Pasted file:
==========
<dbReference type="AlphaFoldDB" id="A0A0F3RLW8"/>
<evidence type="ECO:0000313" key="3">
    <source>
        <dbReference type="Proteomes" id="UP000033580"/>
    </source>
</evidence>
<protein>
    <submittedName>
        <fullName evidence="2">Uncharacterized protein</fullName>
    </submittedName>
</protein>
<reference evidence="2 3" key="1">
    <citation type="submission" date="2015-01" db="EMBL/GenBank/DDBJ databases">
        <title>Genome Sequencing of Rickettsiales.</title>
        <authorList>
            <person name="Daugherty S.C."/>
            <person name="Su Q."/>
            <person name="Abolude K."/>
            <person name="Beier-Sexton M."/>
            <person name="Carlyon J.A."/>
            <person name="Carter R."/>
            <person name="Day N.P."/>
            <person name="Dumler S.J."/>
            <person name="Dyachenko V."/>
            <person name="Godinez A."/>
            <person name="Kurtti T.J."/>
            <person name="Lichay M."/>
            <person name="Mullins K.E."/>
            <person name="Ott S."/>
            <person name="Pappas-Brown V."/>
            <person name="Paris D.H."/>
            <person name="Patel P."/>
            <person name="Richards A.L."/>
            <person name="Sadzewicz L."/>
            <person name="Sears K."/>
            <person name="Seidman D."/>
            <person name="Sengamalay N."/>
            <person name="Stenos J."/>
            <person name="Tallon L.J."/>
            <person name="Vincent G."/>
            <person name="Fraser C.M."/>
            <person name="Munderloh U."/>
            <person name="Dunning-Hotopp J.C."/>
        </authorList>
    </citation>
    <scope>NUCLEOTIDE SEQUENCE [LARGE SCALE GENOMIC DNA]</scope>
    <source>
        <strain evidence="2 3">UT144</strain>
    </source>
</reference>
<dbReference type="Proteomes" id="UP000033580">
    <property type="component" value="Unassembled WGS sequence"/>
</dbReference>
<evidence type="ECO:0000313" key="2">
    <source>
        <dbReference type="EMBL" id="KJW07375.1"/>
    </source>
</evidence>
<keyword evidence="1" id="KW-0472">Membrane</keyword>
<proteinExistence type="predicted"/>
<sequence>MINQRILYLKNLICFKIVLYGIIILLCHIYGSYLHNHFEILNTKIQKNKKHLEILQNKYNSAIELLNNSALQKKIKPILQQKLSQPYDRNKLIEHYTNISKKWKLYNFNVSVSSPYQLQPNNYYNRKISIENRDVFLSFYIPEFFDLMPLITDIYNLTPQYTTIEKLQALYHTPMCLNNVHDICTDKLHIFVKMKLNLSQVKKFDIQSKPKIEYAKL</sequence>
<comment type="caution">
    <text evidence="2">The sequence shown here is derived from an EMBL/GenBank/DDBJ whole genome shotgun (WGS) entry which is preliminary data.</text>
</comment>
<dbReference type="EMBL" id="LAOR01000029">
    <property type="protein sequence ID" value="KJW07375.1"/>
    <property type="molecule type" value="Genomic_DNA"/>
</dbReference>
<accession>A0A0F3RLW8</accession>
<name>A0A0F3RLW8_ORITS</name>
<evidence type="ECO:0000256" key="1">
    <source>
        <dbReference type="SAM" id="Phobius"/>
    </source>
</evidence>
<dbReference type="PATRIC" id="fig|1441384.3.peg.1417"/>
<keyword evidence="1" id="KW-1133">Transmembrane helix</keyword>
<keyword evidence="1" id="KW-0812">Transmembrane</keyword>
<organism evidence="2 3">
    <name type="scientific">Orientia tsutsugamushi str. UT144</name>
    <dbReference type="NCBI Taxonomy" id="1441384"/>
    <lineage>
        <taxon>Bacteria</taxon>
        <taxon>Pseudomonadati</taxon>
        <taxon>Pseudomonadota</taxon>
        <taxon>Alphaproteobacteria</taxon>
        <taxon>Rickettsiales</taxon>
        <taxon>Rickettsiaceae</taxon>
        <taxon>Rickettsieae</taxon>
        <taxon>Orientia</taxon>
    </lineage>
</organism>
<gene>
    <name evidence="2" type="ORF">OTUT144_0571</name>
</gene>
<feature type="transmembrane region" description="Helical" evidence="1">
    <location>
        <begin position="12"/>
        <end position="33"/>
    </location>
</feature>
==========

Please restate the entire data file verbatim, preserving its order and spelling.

<dbReference type="AlphaFoldDB" id="A0A0F3RLW8"/>
<evidence type="ECO:0000313" key="3">
    <source>
        <dbReference type="Proteomes" id="UP000033580"/>
    </source>
</evidence>
<protein>
    <submittedName>
        <fullName evidence="2">Uncharacterized protein</fullName>
    </submittedName>
</protein>
<reference evidence="2 3" key="1">
    <citation type="submission" date="2015-01" db="EMBL/GenBank/DDBJ databases">
        <title>Genome Sequencing of Rickettsiales.</title>
        <authorList>
            <person name="Daugherty S.C."/>
            <person name="Su Q."/>
            <person name="Abolude K."/>
            <person name="Beier-Sexton M."/>
            <person name="Carlyon J.A."/>
            <person name="Carter R."/>
            <person name="Day N.P."/>
            <person name="Dumler S.J."/>
            <person name="Dyachenko V."/>
            <person name="Godinez A."/>
            <person name="Kurtti T.J."/>
            <person name="Lichay M."/>
            <person name="Mullins K.E."/>
            <person name="Ott S."/>
            <person name="Pappas-Brown V."/>
            <person name="Paris D.H."/>
            <person name="Patel P."/>
            <person name="Richards A.L."/>
            <person name="Sadzewicz L."/>
            <person name="Sears K."/>
            <person name="Seidman D."/>
            <person name="Sengamalay N."/>
            <person name="Stenos J."/>
            <person name="Tallon L.J."/>
            <person name="Vincent G."/>
            <person name="Fraser C.M."/>
            <person name="Munderloh U."/>
            <person name="Dunning-Hotopp J.C."/>
        </authorList>
    </citation>
    <scope>NUCLEOTIDE SEQUENCE [LARGE SCALE GENOMIC DNA]</scope>
    <source>
        <strain evidence="2 3">UT144</strain>
    </source>
</reference>
<dbReference type="Proteomes" id="UP000033580">
    <property type="component" value="Unassembled WGS sequence"/>
</dbReference>
<evidence type="ECO:0000313" key="2">
    <source>
        <dbReference type="EMBL" id="KJW07375.1"/>
    </source>
</evidence>
<keyword evidence="1" id="KW-0472">Membrane</keyword>
<proteinExistence type="predicted"/>
<sequence>MINQRILYLKNLICFKIVLYGIIILLCHIYGSYLHNHFEILNTKIQKNKKHLEILQNKYNSAIELLNNSALQKKIKPILQQKLSQPYDRNKLIEHYTNISKKWKLYNFNVSVSSPYQLQPNNYYNRKISIENRDVFLSFYIPEFFDLMPLITDIYNLTPQYTTIEKLQALYHTPMCLNNVHDICTDKLHIFVKMKLNLSQVKKFDIQSKPKIEYAKL</sequence>
<comment type="caution">
    <text evidence="2">The sequence shown here is derived from an EMBL/GenBank/DDBJ whole genome shotgun (WGS) entry which is preliminary data.</text>
</comment>
<dbReference type="EMBL" id="LAOR01000029">
    <property type="protein sequence ID" value="KJW07375.1"/>
    <property type="molecule type" value="Genomic_DNA"/>
</dbReference>
<accession>A0A0F3RLW8</accession>
<name>A0A0F3RLW8_ORITS</name>
<evidence type="ECO:0000256" key="1">
    <source>
        <dbReference type="SAM" id="Phobius"/>
    </source>
</evidence>
<dbReference type="PATRIC" id="fig|1441384.3.peg.1417"/>
<keyword evidence="1" id="KW-1133">Transmembrane helix</keyword>
<keyword evidence="1" id="KW-0812">Transmembrane</keyword>
<organism evidence="2 3">
    <name type="scientific">Orientia tsutsugamushi str. UT144</name>
    <dbReference type="NCBI Taxonomy" id="1441384"/>
    <lineage>
        <taxon>Bacteria</taxon>
        <taxon>Pseudomonadati</taxon>
        <taxon>Pseudomonadota</taxon>
        <taxon>Alphaproteobacteria</taxon>
        <taxon>Rickettsiales</taxon>
        <taxon>Rickettsiaceae</taxon>
        <taxon>Rickettsieae</taxon>
        <taxon>Orientia</taxon>
    </lineage>
</organism>
<gene>
    <name evidence="2" type="ORF">OTUT144_0571</name>
</gene>
<feature type="transmembrane region" description="Helical" evidence="1">
    <location>
        <begin position="12"/>
        <end position="33"/>
    </location>
</feature>